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New-York tribune. [volume] (New York [N.Y.]) 1866-1924, April 08, 1909, Image 8

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6
APPROVE WAGNER HILL
COXFEI! ON COURTHOUSE.
lawyers' Association* and Justices
Favor OtMMUmm Site.
As a raawtt d" the oor.ferenee on courthouse ' " !i '.
MM ycsTerCay in Tnrr XVIII of th.-> Supreme Court
!n the present huilding. in City Han Park, the
"VTapaer bill, giving a!! power to the Supreme <"ourt
Justice*. «tr approved. A resolution to that '"
lert wa* cc^fi amended with a recommendation
that the >-•- for th« new building be where the
courthouse r.or- is. or tiea<- it. Hut the action was
rot unanimous. L. I-aflin Keiioge. representing the
JCe-r- York Coonty Lawyers' Association, was In
opposition.
Th» st«etlnc empowered the presWlns officer.
Charles V. Bosrwirk. to appoint a committee to be
at the hearing on the bill in Albany next Tuesday
and urge Its approval. Mr. Kellogg sail that his
Msoclation would have a committee there to op
pose the bill. J>lward Ixiuterbach. who was on the
committee of the County Lawyers" Association on
Baasrtlkssjw f;te. of which Mr. Kellogg is chairman.
«Tld not Join In the opposition with the latter, but
JSivorea the Wagner bill.
Mr. K^H^gg «iid &t the meeting that the Court
house Commission was all ready t" recommend the
rite of the prr-sent buiiiing. that the Board o»'
Estimate and Apportionment would concur, and
that rrom $S.«C'W<O to JS.OOG.WB would be given for a
Ctw structure. He declared that to favor the
TVagner bill would be to throw everything bark
for an Indefinite period, and that If that bill be
came a law m«>re couM not be done than would be
done hi a very chort time, nor would the action be
or, different lines so far as a cite or building were
concerned.
Th* Association of th* Bar of the City of New
York wa* responsible for the m • • ting of yesterday.
It had appointed a committee, with *ir. Bostwick as
cnalrman. to bring the movement for a new court
ajoase to • definite Issue. Mr. Bostwick " tanned
the meeting, the justices were represented, the two
lawyers' associations had committees present, and
there were representatives there from the Federa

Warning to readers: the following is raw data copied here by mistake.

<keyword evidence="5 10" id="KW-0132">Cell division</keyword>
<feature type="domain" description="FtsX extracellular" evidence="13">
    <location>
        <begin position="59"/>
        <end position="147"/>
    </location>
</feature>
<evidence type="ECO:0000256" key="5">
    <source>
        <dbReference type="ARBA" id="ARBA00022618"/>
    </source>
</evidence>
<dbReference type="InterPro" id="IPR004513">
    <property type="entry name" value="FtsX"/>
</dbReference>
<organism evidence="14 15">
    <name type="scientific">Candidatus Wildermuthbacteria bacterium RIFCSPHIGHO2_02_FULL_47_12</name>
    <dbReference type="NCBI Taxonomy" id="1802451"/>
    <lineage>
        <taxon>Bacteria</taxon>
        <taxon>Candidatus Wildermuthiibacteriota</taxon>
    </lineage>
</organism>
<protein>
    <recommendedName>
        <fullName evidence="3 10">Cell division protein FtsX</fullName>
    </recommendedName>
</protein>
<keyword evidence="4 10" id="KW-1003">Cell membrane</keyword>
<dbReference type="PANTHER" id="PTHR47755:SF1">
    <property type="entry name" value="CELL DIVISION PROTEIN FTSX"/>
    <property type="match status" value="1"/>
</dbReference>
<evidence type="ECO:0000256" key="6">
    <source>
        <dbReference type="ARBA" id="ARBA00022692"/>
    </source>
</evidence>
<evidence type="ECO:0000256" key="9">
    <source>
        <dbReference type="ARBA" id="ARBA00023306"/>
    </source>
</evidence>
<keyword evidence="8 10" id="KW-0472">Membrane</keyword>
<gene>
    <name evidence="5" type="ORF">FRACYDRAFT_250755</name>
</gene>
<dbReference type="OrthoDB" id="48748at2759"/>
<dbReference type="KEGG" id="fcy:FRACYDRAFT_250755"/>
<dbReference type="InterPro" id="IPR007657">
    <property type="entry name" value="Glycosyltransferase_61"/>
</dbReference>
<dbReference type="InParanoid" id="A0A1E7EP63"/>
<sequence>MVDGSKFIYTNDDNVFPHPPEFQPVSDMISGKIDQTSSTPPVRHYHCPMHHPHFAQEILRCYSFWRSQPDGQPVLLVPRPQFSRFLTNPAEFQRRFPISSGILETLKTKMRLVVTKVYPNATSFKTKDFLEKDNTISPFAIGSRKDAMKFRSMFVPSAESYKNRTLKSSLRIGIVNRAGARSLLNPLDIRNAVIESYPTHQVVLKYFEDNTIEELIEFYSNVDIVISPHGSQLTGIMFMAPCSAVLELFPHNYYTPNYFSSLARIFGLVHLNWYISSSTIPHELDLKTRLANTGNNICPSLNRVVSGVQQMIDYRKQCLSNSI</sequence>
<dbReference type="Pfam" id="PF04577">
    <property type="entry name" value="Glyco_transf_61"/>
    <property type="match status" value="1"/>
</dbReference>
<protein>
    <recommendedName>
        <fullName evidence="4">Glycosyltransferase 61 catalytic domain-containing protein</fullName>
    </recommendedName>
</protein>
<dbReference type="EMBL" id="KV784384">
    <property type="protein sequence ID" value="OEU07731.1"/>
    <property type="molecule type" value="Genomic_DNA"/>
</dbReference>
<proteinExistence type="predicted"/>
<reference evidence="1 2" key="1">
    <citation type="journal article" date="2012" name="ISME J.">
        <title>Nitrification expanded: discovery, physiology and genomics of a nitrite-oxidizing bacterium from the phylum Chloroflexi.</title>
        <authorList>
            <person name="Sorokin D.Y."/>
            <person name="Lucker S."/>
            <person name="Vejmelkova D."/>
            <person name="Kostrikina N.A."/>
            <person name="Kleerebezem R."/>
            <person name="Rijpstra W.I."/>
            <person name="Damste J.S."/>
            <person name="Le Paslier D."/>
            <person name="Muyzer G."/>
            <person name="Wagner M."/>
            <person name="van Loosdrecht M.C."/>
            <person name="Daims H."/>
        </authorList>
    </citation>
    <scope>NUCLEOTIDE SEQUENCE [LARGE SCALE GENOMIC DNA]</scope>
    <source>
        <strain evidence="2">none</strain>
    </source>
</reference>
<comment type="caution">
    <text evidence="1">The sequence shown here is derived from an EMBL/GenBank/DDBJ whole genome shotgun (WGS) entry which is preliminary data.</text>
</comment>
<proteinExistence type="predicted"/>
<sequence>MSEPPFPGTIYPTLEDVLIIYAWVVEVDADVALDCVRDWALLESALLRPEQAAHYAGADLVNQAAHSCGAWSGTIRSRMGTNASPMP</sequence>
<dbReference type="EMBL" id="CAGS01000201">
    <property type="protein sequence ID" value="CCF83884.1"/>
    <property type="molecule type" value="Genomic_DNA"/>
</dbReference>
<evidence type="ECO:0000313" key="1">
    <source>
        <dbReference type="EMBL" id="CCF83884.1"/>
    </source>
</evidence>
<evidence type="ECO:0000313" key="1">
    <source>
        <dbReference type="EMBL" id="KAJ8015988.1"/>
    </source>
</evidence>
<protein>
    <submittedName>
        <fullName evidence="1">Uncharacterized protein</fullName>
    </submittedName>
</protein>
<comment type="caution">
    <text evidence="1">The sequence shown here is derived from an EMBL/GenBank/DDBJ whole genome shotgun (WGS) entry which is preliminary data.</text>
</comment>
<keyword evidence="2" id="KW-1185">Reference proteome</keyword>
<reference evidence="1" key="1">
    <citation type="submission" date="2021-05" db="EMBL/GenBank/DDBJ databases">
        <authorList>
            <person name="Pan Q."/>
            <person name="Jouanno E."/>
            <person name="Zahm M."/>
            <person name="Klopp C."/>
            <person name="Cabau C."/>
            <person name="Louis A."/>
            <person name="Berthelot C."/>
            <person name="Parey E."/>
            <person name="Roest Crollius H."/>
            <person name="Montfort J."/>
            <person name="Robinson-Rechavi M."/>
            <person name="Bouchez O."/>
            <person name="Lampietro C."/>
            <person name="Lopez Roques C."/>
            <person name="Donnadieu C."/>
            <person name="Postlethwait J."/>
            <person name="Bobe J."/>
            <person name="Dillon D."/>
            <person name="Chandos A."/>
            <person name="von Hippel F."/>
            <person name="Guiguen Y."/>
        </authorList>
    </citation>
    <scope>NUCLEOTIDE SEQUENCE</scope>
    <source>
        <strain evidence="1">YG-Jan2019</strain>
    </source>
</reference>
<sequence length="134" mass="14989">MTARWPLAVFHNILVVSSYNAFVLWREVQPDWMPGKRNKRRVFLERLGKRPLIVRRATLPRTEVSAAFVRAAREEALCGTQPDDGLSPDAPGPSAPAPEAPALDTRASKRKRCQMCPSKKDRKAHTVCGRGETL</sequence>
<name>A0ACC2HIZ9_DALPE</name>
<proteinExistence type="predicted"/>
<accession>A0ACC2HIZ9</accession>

tion of Fine Arts, the City Club, the Allied Real
Estate Interests and the Chamber of Commerce.
Ex-Judge Whitman was the secretary.
Mr. Bostwick read the call for the meeting, in
•which he said the justices were opposed to the
present site, .... one north of Chambers
rtreet. Ncr were other public bodies opposed to a
building just north of City Hal! Park. But legis
lation was r.eeded. he said, to niak* it possible to
choose that site, and there might be objections be
cause of the increased coat. He then gave the I '--
tory of the work done by the Courthouse Com
mission, and paid that a site north of Chambers
rtreet -would be more convergent than any other,
and would also be a sort of protection to City Hal!
Park.
Justice Grwnbaum spoke tor the Justices. He
raid if a suitable building could not be erected at
this time ■■■- SB of the cost, there should be de
lay until enough money could be obtained. Charles
Tweed, a member sf the CharrJ>er of Commerce,
tpeaking for himself, said that the vicinity of City
Hall Park was the b*>«t place for a site, and he
di<s not aria to see the proportions of the present
building Interfered with. William J. ScMeffelto
and other speakers opposed the erection of a sky
f-rar-r In the park.
Ex-Surrogate Rastos B Ransom Introduced the
resolution favoring the Wagner bill. He wanted
the approval of a courthouse site find the ap
propriation of mon«»y for th* building taken out of
the hands of the Board of Kstimate and Apportion
ment. He said the present building was most un
healthful and should po. Justice Guy raid that
there cat «it present no body empowered to go
ahead with the work, that the subject rested prop
erly with the Justices. He declared it would please
the justices Just *s rr.:i<*h if th* present site were
chosen and the building could be made large
enough.
Charles F. Mat son ofTer«"i nn amendment to
the resolution that the site should be either the
present cne or one rear by. At this point Mr.
Keilocs Kiid that the County Lawyers" Association
would not be bound by the action of the* meeting
uries? it was unanimous. Before the vote was
taken Justk-« Greenbaum said 'that the justices
should i>e left unhampered in every way; the 3*
should either be intrusted with the whole affair or
not intrusted with it at all.
When the vote was taken the justices favored
the resolution, th- Association of the Bar of the
City of New York voted eight for nnd two against
and the County Lawyers* Association voted against
it. The other nrgjinizations did rot vote. Mr.
Bostwick said ... resolution had been carried,
and then James A. Gifford offered a resolution that
I a committee go to Albany next week to favor the
Tori and this was carried.
t BOOM REAL ESTATE MEX.
Marling and Kennelly Being Pushed
for Mayoralty Nomination.
Alfred E. Marling, Independent Republican, and
Bryan L. Ketmeirr, independent Democrat, ere
being quietly pushed by their respective friends for
the anti-Tammany mayoralty nomination. The
friends ,of these men have given due consideration
to th» fact that a spring boom for a mayoralty
candidate frequently turn* out to be one of the
worst things that can happen to m. but that does
not deter them from sounding their friends about
the qualifications of two well known real estate
dealers.
It is understood hi real estate circles that at the.
proper time Mr Marling will have the support of
the Greater N"«=t« York Taxpayers' Conference.
•which is organized hi all the boroughs. Its pres*
dent Is ex-Senator George w. Brush. It demands a
strictly business administration of municipal af-